In a previous post, I discussed traffic coloring. Modifications to a data packet such that the packet itself informs your network equipment that it requires handling different from normal packets such as best effort traffic. In other words, if you looked at your Ethernet frame or at the IPv4 header, you’d notice a few bits different on these packets than on normal packets.
What does this look like on Ethernet? Here’s a capture of two almost identical packets. Take a look at the bytes of the raw data in the first image. The first 6 bytes (in green) are for the MAC address of the receiving NIC. The second 6 bytes (in red) are for the MAC address of the source NIC. The next 2 bytes (in black) are for the Ethernet type. This tells the receiving host that the data after the Ethernet header is IPv4 traffic.
On this second image Netmon’s been kind enough to tell us that this packet has a special tag in the Ethernet header. It calls it an 802.1q tag. Compare the raw data of the payload and you’ll find this tag. It’s the additional 4 bytes highlighted in purple. It’s placed right before the Ethernet type.
This 4 byte tag is defined as part of the IEEE 802.1Q standard for Virtual Bridged Local Area Networks (aka VLAN). The tag has 3 parts: a fixed tag protocol identifier (81-00), a user priority value ranging from 0 to 7 (called an 802.1p value) and VLAN information (e.g. VLAN id). Note that if the VLAN id is 0, the tag contains only user priority information. Rephrased: you can use an 802.1q tag without deploying VLANs on your networks.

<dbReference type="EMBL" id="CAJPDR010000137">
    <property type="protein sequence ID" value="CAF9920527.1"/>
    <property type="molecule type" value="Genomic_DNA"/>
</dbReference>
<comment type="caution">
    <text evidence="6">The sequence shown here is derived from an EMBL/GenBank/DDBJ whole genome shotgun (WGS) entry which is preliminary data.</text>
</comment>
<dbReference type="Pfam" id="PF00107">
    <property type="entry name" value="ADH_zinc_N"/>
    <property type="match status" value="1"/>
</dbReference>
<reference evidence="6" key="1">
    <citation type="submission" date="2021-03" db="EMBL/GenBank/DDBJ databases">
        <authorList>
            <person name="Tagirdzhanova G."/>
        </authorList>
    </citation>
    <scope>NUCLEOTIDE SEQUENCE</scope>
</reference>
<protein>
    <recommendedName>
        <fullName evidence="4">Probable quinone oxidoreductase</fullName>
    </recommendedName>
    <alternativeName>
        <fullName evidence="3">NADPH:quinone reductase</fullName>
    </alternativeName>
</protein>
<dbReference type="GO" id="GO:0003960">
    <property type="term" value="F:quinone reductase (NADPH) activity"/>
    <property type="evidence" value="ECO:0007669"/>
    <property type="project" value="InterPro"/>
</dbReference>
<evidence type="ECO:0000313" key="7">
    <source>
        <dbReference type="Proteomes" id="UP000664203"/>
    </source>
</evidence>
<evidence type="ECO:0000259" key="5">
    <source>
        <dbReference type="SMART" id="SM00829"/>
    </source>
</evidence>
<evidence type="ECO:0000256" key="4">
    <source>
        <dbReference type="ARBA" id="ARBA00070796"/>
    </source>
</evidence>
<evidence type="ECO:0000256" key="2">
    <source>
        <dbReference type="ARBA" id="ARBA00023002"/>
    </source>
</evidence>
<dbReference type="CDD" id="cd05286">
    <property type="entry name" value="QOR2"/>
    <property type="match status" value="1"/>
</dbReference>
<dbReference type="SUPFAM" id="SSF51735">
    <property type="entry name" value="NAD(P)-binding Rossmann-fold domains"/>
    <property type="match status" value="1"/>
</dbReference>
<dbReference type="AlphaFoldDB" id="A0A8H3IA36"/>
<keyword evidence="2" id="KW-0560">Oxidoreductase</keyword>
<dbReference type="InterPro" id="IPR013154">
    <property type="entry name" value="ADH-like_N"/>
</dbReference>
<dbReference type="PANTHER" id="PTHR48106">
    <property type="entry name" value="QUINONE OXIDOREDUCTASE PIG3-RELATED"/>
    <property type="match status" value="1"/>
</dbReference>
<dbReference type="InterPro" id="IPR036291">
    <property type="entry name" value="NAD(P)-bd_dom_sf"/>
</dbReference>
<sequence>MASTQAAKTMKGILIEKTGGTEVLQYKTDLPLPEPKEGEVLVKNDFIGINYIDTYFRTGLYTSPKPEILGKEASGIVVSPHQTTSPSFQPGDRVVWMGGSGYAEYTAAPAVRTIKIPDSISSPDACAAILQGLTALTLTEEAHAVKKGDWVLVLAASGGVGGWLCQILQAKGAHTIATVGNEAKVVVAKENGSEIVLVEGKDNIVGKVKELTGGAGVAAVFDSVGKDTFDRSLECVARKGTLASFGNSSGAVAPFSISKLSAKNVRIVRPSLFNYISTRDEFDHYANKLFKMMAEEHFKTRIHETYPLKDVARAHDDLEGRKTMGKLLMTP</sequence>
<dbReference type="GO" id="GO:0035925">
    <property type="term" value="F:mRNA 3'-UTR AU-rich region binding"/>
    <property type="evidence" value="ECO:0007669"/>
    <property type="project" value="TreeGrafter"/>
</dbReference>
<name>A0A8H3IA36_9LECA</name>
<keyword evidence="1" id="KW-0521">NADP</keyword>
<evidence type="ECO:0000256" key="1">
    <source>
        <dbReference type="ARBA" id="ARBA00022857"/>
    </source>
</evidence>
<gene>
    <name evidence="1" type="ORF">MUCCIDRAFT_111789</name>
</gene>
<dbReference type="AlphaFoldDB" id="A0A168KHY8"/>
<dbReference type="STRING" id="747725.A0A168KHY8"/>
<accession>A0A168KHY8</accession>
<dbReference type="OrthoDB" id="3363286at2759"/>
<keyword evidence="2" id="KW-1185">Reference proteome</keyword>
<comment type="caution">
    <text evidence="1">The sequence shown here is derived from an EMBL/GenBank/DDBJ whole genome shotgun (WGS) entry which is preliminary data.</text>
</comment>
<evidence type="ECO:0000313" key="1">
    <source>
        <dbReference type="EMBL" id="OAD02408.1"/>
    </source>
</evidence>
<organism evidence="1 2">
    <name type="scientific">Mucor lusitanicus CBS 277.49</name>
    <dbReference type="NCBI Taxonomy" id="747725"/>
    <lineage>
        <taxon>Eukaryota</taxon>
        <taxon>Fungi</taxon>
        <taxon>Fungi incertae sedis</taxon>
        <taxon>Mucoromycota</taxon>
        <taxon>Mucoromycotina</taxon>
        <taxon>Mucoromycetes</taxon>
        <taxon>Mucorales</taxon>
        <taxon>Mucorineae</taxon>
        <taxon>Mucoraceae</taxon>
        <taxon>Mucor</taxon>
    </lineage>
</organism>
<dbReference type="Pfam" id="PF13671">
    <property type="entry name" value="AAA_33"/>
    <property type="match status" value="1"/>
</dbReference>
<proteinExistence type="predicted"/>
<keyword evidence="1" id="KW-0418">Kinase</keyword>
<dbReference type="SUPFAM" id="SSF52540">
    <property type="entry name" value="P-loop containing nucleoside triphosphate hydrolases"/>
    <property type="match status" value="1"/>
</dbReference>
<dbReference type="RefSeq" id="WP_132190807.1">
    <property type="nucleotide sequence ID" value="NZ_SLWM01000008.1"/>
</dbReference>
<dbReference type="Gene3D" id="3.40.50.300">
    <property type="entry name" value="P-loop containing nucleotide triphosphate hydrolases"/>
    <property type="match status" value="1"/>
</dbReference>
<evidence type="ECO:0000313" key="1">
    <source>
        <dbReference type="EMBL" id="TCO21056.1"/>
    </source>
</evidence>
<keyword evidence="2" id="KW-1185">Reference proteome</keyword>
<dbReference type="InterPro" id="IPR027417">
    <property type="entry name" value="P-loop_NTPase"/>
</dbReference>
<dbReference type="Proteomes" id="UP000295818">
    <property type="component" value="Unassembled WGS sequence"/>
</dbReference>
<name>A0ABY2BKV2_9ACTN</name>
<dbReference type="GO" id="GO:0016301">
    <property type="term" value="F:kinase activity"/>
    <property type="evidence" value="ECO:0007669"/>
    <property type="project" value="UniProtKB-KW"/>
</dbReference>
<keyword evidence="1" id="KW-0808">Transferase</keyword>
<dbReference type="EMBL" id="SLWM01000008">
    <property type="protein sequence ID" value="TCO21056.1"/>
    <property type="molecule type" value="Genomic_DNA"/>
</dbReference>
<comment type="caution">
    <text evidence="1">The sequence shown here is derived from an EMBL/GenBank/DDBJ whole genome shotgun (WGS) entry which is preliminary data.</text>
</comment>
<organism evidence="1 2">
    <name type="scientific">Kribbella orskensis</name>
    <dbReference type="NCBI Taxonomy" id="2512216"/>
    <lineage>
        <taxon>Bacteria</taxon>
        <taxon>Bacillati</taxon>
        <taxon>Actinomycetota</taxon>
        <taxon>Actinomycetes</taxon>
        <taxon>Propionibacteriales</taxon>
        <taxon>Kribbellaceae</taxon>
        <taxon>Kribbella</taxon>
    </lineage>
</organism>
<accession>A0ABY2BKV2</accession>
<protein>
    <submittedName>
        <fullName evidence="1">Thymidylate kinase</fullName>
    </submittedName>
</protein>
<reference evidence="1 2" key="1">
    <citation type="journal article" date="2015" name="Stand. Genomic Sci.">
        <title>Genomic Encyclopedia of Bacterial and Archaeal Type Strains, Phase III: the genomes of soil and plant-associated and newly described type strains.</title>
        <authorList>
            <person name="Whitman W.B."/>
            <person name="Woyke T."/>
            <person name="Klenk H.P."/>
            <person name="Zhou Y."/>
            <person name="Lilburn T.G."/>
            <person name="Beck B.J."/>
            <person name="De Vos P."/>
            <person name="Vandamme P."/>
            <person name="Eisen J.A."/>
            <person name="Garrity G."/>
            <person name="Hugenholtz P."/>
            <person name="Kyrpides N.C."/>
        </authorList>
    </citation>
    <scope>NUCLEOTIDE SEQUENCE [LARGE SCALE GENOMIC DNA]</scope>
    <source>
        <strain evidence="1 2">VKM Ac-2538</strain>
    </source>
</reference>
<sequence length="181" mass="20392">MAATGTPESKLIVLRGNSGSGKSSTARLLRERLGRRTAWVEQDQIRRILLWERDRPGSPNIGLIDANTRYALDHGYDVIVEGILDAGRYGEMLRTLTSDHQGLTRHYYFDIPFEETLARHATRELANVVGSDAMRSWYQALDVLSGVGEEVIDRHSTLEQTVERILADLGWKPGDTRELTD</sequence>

So how do you map these 802.1p values? Which priority value should you use when? That’s also defined (or buried depending on your perspective) in another IEEE standard. If you scanned the end of the 1998 IEEE 802.1D standard, in Annex H, you’d find a discussion of user priorities and traffic classes. For the sake of simplicy, this is the important table from this annex:
Table H-15 — Traffic type acronyms
user_priority Acronym Traffic type
1 BK Background
2 — Spare
0 (Default) BE Best Effort
3 EE Excellent Effort
4 CL Controlled Load
5 VI “Video,” < 100 ms latency and jitter
6 VO “Voice,” < 10 ms latency and jitter
7 NC Network Control
Now we know how to color our Ethernet frames and which values to select for our packets. If only it was this easy…